Sony Cybershot DSC-QX10 review
The Cyber-Shot DSC-QX10 adds to what’s been an extraordinary year for smartphone photography. We’ve seen phones with 41-megapixel sensors, 10x optical zoom lenses, and now the QX10 – an external camera that clips to your smartphone. It forms a wireless connection with the phone over Wi-Fi, using the phone’s screen as a viewfinder.
Sony’s aim is to improve on the tiny sensor and sub-par optics found in most smartphones, without forcing the owner to upgrade to an expensive handset. In that regard, the QX10 certainly succeeds: its 18-megapixel images are well exposed and more detailed than those output by the vast majority of handsets (Nokia’s 41-megapixel Lumia 1020 excepted), and it excels in Macro mode.
The 10x optical zoom matches that of the Samsung Galaxy S4 Zoom, without forcing you to carry a bulky handset round with you.
Yet, the QX10 has a long list of drawbacks. Clipping the camera to a smartphone is awkward and time-consuming – you can unmount the camera from its clip, but resulting phone/clip arrangement is awkward to slip into your pocket.
Battery life is limited, at only 220 shots. The viewfinder app showed considerable lag on both the iPhone 4S and Alcatel Android handset we tested it with, with the zoom lens reacting a half-second or more after we tapped the onscreen button.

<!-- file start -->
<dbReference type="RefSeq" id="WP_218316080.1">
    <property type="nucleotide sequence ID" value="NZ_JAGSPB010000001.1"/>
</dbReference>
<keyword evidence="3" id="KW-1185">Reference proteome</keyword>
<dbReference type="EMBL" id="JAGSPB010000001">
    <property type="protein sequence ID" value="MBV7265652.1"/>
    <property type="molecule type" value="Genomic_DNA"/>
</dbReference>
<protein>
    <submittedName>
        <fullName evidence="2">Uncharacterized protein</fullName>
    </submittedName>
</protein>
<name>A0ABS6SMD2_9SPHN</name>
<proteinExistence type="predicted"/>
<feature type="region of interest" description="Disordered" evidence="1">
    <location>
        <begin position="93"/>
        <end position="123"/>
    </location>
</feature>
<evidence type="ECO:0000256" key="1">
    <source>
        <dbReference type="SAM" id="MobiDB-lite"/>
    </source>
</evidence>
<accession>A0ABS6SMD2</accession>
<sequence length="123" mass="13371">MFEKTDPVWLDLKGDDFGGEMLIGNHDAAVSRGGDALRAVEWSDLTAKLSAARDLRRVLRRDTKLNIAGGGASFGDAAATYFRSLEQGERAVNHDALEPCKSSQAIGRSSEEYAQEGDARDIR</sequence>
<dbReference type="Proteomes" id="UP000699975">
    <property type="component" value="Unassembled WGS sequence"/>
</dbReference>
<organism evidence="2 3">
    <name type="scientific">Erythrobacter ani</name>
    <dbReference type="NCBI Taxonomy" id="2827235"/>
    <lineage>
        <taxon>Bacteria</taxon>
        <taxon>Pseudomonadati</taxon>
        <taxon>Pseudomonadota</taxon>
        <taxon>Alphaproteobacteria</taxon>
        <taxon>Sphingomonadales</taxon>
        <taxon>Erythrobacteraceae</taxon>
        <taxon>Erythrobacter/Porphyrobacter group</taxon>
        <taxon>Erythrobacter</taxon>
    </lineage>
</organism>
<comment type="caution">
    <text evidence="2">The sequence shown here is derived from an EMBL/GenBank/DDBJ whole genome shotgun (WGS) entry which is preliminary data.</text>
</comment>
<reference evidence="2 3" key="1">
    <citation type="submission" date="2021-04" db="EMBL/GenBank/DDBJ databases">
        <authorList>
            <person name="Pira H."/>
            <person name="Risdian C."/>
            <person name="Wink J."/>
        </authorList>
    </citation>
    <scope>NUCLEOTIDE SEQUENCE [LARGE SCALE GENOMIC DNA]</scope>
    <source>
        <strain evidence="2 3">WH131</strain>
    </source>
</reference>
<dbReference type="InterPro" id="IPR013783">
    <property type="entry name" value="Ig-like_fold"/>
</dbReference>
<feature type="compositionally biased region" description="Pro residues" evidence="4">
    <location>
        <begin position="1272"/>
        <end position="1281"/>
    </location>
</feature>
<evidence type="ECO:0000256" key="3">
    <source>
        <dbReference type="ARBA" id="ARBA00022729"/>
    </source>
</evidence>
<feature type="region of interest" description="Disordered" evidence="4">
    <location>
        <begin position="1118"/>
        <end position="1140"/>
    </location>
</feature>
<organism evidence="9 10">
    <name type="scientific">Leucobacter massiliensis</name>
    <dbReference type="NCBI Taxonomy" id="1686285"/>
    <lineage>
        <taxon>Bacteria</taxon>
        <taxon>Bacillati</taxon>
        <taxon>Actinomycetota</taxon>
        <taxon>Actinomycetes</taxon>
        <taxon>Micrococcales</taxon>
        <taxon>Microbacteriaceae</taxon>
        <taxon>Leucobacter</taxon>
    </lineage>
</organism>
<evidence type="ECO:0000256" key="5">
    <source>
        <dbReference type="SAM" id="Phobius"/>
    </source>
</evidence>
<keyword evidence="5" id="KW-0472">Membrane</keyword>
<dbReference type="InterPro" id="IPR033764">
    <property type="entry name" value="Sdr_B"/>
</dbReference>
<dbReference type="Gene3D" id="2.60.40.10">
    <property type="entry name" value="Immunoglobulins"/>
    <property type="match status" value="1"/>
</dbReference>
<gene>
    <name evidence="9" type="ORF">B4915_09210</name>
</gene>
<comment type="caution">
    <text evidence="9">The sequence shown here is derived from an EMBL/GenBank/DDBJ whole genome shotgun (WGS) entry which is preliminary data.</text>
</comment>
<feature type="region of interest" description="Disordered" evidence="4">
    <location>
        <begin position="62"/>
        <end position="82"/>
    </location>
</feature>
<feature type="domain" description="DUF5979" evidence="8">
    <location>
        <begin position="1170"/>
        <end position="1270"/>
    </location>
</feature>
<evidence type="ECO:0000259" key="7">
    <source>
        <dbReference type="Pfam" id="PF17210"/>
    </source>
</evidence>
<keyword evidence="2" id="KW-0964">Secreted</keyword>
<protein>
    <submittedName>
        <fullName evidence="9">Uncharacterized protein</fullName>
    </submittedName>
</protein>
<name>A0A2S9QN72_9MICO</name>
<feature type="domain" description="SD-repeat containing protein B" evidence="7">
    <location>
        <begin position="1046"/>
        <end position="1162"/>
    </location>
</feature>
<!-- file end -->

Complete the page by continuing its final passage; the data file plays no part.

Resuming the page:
Worse, the app routinely froze, and several times the phone was unable to establish a connection with the camera at the first attempt. The lack of manual controls is equally disappointing: you can tap the screen to adjust the focus point, alter the level of zoom and adjust exposure compensation, but that’s it.
The ability to save full-resolution photos to the phone’s photo library is a boon, making it easy to edit and share photos with the phone’s standard apps. Alas, that doesn’t apply to the crisp, 1,440 x 1,080 video captured by the device, which can only be extracted by removing the memory card from the camera or hooking it up via micro USB.
In short, we can think of no good reason to choose the QX10 over a regular compact camera. It’s only marginally more portable, offers only a fraction of the features, and doesn’t blow a compact away in terms of image quality.